- Similarity of neural network representations revisited. In Proceedings of the 36th International Conference on Machine Learning, K. Chaudhuri and R. Salakhutdinov (Eds.), Proceedings of Machine Learning Research, Vol. 97, pp. 3519–3529. External Links: Cited by: §2.1, §3.1, §3.1, §3.2, §3.2, §3.3, §3.3, §4.4.
- Learning multiple layers of features from tiny images. External Links: Cited by: §3.1, §4.1.
- Deep learning. Nature 521 (7553), pp. 436–444. External Links: Cited by: §1.
- Tiny imagenet. External Links: Cited by: §4.1.
- Model-contrastive federated learning. In Proceedings of the IEEE/CVF Conference on Computer Vision and Pattern Recognition (CVPR 2021), pp. 10713–10722. Cited by: §1, §2.2, §4.1, §4.1, §4.2.
- Federated optimization in heterogeneous networks. External Links: Cited by: §1, §2.2, §4.1.
- Ensemble distillation for robust model fusion in federated learning. External Links: Cited by: §4.1.
- Communication-efficient learning of deep networks from decentralized data. In AISTATS, Cited by: §1, §2.2, §4.1.
- PyTorch: an imperative style, high-performance deep learning library. In Advances in Neural Information Processing Systems 32, H. Wallach, H. Larochelle, A. Beygelzimer, F. d'Alché-Buc, E. Fox, and R. Garnett (Eds.), pp. 8024–8035. External Links: Cited by: §4.1.
- Distributed federated learning for ultra-reliable low-latency vehicular communications. IEEE Transactions on Communications 68 (2), pp. 1146–1159. External Links: Cited by: §1.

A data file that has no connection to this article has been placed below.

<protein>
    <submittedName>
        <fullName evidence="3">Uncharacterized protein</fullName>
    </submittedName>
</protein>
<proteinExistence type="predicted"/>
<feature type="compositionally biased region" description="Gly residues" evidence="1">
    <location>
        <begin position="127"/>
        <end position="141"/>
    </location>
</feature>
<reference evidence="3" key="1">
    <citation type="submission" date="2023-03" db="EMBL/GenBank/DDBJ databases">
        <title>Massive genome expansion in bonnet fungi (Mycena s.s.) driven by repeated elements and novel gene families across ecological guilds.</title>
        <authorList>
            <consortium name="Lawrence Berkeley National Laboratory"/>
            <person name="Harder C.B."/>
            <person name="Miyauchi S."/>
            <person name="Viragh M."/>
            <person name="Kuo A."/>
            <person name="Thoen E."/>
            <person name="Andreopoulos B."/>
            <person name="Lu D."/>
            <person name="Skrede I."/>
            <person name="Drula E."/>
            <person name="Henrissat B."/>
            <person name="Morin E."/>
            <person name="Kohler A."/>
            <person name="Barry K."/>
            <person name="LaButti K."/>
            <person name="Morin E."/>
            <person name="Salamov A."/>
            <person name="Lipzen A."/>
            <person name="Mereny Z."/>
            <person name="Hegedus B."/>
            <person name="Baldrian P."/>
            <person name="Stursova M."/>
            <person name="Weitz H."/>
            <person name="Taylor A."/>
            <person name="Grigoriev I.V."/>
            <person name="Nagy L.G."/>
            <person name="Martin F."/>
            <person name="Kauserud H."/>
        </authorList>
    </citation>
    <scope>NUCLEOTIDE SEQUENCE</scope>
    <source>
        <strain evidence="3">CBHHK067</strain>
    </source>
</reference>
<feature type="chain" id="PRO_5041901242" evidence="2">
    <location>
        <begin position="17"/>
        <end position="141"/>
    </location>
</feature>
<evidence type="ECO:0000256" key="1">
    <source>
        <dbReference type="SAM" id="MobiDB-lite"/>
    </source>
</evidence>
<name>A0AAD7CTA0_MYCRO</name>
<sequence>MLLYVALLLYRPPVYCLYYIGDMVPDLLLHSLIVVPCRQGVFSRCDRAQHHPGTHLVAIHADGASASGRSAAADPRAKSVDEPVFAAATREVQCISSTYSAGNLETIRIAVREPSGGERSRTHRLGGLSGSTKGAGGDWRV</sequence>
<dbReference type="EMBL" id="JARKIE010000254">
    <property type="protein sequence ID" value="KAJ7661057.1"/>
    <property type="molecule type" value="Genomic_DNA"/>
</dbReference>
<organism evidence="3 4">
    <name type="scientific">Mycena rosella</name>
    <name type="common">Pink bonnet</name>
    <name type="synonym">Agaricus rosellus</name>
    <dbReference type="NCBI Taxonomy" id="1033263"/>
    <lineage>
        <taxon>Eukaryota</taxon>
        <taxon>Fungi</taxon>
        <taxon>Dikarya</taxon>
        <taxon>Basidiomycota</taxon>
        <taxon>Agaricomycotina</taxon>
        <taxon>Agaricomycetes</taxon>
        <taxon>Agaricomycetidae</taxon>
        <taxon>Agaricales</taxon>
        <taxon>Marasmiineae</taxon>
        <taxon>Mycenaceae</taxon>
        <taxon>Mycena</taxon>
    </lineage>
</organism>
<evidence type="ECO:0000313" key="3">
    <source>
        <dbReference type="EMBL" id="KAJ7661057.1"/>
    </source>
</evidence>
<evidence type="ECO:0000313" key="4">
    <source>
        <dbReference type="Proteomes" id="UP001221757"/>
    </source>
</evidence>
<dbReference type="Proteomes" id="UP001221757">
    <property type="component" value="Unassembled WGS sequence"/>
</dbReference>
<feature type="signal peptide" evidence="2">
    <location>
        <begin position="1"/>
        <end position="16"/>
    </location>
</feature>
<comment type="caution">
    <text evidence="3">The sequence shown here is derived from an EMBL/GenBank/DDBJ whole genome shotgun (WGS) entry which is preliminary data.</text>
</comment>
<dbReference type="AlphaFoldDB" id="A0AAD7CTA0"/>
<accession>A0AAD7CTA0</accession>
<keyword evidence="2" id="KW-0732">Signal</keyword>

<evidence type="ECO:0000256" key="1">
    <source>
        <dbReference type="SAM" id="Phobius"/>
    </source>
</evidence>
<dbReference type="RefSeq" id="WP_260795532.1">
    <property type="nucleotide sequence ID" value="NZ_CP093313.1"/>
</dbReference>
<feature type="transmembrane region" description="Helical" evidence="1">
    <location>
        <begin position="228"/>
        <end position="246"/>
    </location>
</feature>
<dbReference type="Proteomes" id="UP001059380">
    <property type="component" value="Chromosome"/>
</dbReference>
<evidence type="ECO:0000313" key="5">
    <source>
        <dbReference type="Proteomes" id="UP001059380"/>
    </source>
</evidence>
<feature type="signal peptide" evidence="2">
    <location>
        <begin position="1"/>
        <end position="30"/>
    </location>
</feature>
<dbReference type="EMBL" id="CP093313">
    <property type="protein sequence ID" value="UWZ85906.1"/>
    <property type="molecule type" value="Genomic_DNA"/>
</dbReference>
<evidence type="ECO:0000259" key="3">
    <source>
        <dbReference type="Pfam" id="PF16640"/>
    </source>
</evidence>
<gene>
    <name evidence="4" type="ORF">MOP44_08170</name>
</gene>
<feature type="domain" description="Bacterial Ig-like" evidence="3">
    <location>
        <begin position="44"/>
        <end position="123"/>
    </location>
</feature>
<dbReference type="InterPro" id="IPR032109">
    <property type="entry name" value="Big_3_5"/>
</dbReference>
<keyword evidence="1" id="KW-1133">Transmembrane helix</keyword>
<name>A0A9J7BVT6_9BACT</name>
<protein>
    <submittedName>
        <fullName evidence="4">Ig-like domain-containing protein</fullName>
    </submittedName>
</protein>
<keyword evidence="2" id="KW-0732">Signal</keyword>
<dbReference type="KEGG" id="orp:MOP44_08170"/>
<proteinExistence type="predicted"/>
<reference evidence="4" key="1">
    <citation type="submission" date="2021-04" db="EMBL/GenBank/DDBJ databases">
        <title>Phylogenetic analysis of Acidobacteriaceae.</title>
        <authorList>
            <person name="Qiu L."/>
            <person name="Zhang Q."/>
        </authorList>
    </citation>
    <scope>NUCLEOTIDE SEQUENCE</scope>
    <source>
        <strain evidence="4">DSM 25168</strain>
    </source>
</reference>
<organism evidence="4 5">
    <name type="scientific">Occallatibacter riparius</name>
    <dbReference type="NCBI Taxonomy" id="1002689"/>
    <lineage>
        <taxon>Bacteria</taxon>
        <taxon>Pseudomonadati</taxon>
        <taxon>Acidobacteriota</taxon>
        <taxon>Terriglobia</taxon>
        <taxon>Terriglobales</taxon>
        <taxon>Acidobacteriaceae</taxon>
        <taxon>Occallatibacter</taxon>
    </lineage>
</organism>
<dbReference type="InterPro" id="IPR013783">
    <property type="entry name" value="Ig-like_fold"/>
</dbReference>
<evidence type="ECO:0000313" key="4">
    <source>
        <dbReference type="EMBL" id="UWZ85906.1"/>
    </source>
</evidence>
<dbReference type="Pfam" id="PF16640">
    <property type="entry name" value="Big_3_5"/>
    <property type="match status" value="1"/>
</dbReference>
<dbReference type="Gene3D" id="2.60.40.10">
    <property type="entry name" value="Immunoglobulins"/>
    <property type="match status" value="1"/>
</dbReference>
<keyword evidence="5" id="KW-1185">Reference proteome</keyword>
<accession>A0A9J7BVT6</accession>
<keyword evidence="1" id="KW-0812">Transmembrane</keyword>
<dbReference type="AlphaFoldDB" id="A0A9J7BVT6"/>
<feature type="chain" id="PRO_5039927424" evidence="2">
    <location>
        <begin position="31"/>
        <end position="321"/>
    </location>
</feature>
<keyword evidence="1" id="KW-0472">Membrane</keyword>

- The deep learning revolution. The MIT Press, Cambridge, Massachusetts. Cited by: §1.
- EfficientNet: rethinking model scaling for convolutional neural networks. In Proceedings of the 36th International Conference on Machine Learning, K. Chaudhuri and R. Salakhutdinov (Eds.), Proceedings of Machine Learning Research, Vol. 97, pp. 6105–6114. External Links: Cited by: §4.5.
- A survey on distributed machine learning. External Links: Cited by: §1.
- Federated learning via over-the-air computation. IEEE Transactions on Wireless Communications 19 (3), pp. 2022–2035. External Links: Cited by: §1.
- Are all layers created equal?. In ICML 2019 Workshop on Identifying and Understanding Deep Learning Phenomena, Long Beach, California, United States. Cited by: §2.1, §3.2.